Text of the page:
Category Archives: Letters


Letter: Black men are politically squeezed



To the Editor,

The racist emails of former Pelham Police Chief Alfred Mosiello is very typical of people in many communities of Westchester and beyond. These same people live in Little Falls, N.Y., Forked River, N.J., Mahopac, N.Y., Bensonhurst, Howard Beach and certainly Staten Island.

It does not matter to these same people that Mosiello is a law enforcement official and, like his New Hampshire commissioner of police counterpart who called president Obama the n-word, that their racism impacts them as far as how selectively they administered law enforcement.

These are the same people that invariably say blacks are “lazy,” yet as President Lincoln said “the wealth of this country is predicated upon 246 years of free labor from the African slave.” These same people owe their jobs to ethnic and racial cronyism.

You see it in construction and for generations at the New York Police Department and New York Fire Department. I have seen it personally working on Wall Street for 32 years where people like Mosiello demonstrate “neolithic incompetence” in their job performance daily but because of this racial cronyism, keep their jobs or because a cousin or uncle can get them employed, in some cases without having a high school diploma. Black men, no matter how stellar their performance, are politically squeezed out by these same people.

These are the same people who have the same mantra that we work hard, but it is their white privilege and cronyism and at times nepotism that allows them to thrive. These same people will give “Cosa Nostra” more respect and deference and show searing hatred for Al Sharpton and Jesse Jackson. These are the same people that ignore the daily displays of violent crimes committed by whites in Westchester and around this country. This violent crime rate by whites is higher than any other country in the industrialized world. Black males with college degrees earn less than white males with a high school diploma in many cases. I guess we are in post-racial America.


Clifford Jackson,



Letter: Support school budget, full-day kindergarten



To the Editor,

Two years ago my family made a decision that most people never do. We moved from Connecticut, where the taxes are low, to New York, where the taxes are high. As we were looking for our new place to call home, we settled on Rye for its reputation as having an excellent school system.

While the Rye City schools provide our children with an excellent education, the district needs to implement full-day kindergarten because research has shown it to be one of the best practices in early childhood education. All but two districts in Westchester County, Rye and Edgemont, provide full-day kindergarten.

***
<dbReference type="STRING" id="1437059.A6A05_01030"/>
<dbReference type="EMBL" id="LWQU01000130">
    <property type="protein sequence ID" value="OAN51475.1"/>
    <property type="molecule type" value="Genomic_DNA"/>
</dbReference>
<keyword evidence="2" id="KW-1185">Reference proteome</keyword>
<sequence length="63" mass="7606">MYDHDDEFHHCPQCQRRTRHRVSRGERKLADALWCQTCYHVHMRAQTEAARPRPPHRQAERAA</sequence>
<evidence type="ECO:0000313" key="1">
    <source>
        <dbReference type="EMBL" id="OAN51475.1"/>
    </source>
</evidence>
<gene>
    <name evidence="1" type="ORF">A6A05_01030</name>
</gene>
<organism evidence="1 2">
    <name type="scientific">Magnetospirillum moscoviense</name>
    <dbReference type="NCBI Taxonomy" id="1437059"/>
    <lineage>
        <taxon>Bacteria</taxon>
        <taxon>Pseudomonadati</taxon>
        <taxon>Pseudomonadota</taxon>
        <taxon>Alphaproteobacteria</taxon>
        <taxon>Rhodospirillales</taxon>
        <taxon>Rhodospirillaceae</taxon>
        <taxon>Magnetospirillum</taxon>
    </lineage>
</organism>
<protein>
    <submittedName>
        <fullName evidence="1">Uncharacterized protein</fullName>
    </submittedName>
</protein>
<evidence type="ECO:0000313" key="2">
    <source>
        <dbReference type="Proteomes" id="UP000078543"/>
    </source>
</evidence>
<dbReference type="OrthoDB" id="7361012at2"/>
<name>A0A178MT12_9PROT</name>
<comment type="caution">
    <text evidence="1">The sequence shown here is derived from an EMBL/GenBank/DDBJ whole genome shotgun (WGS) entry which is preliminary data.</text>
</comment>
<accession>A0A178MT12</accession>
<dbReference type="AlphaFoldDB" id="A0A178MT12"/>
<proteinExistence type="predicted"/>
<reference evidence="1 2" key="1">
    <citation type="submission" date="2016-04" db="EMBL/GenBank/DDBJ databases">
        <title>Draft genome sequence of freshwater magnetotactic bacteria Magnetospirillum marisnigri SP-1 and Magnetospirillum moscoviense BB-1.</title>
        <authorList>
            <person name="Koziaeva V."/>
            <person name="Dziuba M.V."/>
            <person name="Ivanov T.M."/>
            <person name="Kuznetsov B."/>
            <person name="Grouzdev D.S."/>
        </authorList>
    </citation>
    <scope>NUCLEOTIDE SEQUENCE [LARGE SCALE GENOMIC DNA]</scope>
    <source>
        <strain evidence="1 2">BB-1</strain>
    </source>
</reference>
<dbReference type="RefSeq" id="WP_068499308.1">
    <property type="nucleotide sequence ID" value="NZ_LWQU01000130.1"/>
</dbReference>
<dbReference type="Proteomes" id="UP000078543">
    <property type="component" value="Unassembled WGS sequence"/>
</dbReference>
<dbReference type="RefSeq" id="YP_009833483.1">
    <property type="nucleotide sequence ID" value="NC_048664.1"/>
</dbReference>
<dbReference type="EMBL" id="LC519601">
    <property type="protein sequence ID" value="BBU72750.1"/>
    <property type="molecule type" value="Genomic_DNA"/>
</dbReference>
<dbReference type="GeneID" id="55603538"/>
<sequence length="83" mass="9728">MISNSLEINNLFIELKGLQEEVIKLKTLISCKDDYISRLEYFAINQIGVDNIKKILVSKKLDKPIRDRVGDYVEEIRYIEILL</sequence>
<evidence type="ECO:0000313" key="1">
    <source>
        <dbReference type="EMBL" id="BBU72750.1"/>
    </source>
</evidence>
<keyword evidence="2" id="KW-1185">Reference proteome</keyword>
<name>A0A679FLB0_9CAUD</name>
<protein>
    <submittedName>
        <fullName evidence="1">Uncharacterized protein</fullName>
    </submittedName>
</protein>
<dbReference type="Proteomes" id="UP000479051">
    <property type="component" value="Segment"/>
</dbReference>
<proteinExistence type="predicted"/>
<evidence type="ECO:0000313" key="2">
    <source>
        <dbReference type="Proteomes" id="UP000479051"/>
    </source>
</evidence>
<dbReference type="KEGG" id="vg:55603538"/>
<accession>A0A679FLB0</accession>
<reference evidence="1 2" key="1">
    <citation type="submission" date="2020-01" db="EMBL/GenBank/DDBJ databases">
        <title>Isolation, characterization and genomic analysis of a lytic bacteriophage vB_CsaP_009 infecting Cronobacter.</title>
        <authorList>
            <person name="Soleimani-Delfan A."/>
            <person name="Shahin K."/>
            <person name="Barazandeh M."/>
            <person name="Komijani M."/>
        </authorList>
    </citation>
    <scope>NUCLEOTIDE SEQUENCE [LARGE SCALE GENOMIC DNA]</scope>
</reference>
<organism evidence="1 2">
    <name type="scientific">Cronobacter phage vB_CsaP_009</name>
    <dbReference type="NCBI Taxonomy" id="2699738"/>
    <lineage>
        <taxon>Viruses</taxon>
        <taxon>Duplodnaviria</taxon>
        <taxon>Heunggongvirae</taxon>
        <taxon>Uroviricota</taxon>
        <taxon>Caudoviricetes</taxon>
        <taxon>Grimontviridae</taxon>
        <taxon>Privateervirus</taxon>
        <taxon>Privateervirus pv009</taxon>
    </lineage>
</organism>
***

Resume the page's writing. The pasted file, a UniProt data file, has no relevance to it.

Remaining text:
Please understand, I am not supporting a transition to full-day kindergarten simply because “everyone else is doing it.” Rather, I support full-day kindergarten because research
demonstrates it is educationally sound and developmentally appropriate.

A full day of learning enhances children’s social and emotional development. It provides children more time to focus and reflect on learning experiences and reduces transition
between activities. By having a full day, students will have the time to explore topics in depth.

Kindergarteners will finally have access every week to music and art instruction taught by highly-qualified subject specific educators.

Finally, it may seem counter-intuitive, but a full day program slows down the day. When your kindergartner is there all day, the tendency to pack it all in disappears. Teachers can teach at a pace that is better suited to the developmental needs of each and every child. In fact, it will help children develop the stamina they will need for first grade.

I support Superintendent Frank Alvarez’s proposed budget and I urge all residents,
especially families with pre-school children, to show up on May 19 and vote “yes” in support of both best practices for our schools and continued strong property values.

Jane Anne Anderson, 



Letter: Reader: Subway not welcomed



To the Editor,

You may have heard by now that the Tuckahoe Zoning Board of Appeals will be hearing an application by the national chain, Subway sandwich shop, to locate at 73 Main St. They are seeking variances for parking, reducing the required four spots to two spots. They claim they will be dependent on foot traffic and not vehicle traffic and be open from 10 a.m. to 10 p.m. The zoning board meeting will be held Wednesday, April 8 at 7:30 p.m. in the Village Hall courtroom. Village Hall is located at 65 Main St., in Tuckahoe.
As you may also know, in 2013, the Town of Eastchester passed an amendment to its zoning code that prohibits what they called “fast/casual” food shops. The reasoning was that such shops threatened the economic viability of the already-established local shops and “cheapened” the look of the business area. Tuckahoe is a village within Eastchester, however Eastchester’s zoning code doesn’t apply to Tuckahoe. The Village of Bronxville also prohibits such shops. Tuckahoe’s zoning code does not currently prohibit such shops.

My concerns are that a national chain such as Subway, which, with the proposed 6 to10 seats, fits the Eastchester definition of “fast/casual,” will begin the march toward the loss of Tuckahoe’s village character, charm and identity, as well as a resultant loss in property values.